How does your approach to photography differ when shooting within a city to shooting that natural world?
Shooting in a controlled lighting studio environment or on a city street are worlds apart from shooting in the wild. There are also different levels of wild when we’re talking deep in the African bush; the stakes are considerably higher than if you’re in Yosemite National Park. In the wild, you can try and control the situation but there are too many variables. So you have to be more of a photojournalist than a Creative Director. Embrace the unexpected but also use that to your advantage. Throw in the mix with potentially dangerous wild animals and you have the perfect recipe for endless hours, if not days, of frustration. But more often than not the challenges of a situation forces you to create something unexpected and new.
As a photographer constantly documenting the life around you, how does urban exploration in Hong Kong impact your environmental initiatives, including your non-profit organization PROJECT C:CHANGE?
When you’re walking around the city, it always strikes me how we are constantly beingreminded to consume. Advertising images, shopping malls, consumerism is part of the fabric of the city. What’s interesting to me are the bits unwanted by corporations or capitalism.
On a more direct level, walking around areas such as Sai Ying Pun, with its myriad of exotic wildlife medicine shops, it reminds me of how much of the trade still comes through Hong Kong. HK is still a major hub for the ivory trade and shark’s fin trade and to me it’s a blemish on Hong Kong’s reputation as a world class city. As a result, I set up PROJECT C:CHANGE in hope to use the power of art and celebrity to raise awareness about conservation and the endangered wildlife trade to reduce the demand in Asia.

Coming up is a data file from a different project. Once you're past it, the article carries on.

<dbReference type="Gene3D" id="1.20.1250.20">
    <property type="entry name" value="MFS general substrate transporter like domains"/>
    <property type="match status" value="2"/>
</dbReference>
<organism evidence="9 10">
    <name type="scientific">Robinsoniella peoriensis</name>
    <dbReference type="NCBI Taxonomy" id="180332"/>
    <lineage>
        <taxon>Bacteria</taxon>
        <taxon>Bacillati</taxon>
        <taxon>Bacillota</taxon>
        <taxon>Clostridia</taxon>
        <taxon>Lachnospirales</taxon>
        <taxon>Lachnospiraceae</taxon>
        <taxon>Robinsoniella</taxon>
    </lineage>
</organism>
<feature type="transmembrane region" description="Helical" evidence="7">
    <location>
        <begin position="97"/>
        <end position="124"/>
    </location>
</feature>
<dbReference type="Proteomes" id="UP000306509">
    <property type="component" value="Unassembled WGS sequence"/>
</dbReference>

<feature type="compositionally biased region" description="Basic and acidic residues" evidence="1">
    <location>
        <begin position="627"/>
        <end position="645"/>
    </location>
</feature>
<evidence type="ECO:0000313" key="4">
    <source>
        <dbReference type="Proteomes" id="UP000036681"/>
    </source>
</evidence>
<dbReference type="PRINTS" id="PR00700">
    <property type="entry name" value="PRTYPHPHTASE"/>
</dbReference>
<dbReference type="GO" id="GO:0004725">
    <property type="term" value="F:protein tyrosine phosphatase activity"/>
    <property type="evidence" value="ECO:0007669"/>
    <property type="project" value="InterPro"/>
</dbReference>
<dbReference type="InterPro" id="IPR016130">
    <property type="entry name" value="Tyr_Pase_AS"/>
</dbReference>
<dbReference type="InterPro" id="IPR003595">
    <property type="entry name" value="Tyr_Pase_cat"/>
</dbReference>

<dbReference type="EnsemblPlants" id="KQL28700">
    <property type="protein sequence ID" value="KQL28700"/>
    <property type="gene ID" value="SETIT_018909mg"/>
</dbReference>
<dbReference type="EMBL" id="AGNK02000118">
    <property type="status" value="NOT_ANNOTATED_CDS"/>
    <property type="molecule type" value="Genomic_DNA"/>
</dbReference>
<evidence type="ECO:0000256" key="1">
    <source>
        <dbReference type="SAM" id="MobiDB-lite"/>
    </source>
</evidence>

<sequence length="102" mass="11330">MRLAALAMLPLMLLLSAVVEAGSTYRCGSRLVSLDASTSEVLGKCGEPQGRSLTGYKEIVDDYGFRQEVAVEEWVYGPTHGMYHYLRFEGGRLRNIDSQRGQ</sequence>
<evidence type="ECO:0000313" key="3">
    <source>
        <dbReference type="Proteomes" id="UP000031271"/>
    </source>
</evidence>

How can the rest of the world learn from Hong Kong’s ability or inability to effectively embrace and preserve both its sprawling metropolis and beautiful natural landscape?
HK is 40% national park, and that’s an impressive green statistic. You would think that being surrounded by nature our population would be environmentally aware and learn how to protect its natural assets. HK has a huge ecological footprint compared to other international cities, our beaches are covered in rubbish and plastic, we have a terrible recycling waste disposal record and our waters are polluted and empty. Being one of the richest and densely populated cities on the planet we should be the leaders in sustainable and smart living.
From the streets of Hong Kong to the plains of Africa, what versatile piece of your wardrobe is a must have to move so freely between these different environments, and why?